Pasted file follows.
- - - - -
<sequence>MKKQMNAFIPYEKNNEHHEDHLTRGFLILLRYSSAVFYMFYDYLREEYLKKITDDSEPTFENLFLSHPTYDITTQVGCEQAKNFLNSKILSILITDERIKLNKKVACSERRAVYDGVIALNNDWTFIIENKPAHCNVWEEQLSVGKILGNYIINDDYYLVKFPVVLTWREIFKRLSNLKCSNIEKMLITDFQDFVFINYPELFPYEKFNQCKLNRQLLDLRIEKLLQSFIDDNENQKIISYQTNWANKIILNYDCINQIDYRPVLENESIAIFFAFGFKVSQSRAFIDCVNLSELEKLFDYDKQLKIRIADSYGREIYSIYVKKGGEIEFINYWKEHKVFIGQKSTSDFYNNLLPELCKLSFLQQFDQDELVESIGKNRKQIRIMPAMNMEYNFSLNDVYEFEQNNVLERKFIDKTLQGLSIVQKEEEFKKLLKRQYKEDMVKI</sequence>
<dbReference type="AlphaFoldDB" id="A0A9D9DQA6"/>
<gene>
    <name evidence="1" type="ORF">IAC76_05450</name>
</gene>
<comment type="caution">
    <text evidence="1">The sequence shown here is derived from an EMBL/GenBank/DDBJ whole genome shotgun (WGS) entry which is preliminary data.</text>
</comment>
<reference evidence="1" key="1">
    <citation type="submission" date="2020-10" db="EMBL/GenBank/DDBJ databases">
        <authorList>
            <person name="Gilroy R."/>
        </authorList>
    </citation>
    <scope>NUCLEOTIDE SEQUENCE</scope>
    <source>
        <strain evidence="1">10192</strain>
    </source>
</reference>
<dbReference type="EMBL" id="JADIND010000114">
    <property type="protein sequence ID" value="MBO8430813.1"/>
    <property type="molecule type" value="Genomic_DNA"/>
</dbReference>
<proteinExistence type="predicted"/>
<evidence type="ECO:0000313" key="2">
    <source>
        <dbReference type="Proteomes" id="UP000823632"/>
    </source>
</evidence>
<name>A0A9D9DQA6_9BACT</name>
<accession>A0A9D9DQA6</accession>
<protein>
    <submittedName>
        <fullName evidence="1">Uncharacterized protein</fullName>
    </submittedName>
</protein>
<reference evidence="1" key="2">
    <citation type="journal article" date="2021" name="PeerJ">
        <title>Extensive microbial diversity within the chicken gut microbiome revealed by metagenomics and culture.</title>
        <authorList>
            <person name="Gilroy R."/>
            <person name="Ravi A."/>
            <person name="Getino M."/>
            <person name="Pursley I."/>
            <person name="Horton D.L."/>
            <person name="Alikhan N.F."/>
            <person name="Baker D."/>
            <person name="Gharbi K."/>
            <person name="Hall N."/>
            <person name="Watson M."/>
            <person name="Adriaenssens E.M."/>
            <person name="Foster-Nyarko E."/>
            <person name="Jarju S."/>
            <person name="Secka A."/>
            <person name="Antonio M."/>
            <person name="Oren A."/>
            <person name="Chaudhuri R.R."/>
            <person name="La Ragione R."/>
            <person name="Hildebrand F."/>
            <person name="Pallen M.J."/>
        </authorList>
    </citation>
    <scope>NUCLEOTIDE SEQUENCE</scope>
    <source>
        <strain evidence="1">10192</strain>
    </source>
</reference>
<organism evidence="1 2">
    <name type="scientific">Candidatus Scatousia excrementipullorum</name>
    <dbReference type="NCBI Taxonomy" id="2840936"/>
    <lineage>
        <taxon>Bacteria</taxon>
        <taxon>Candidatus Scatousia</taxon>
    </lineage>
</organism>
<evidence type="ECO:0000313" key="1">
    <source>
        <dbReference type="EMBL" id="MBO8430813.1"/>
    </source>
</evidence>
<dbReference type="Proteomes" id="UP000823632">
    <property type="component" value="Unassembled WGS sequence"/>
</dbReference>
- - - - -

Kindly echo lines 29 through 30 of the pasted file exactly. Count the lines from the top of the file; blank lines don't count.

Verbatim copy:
</evidence>
<name>A0A9D9DQA6_9BACT</name>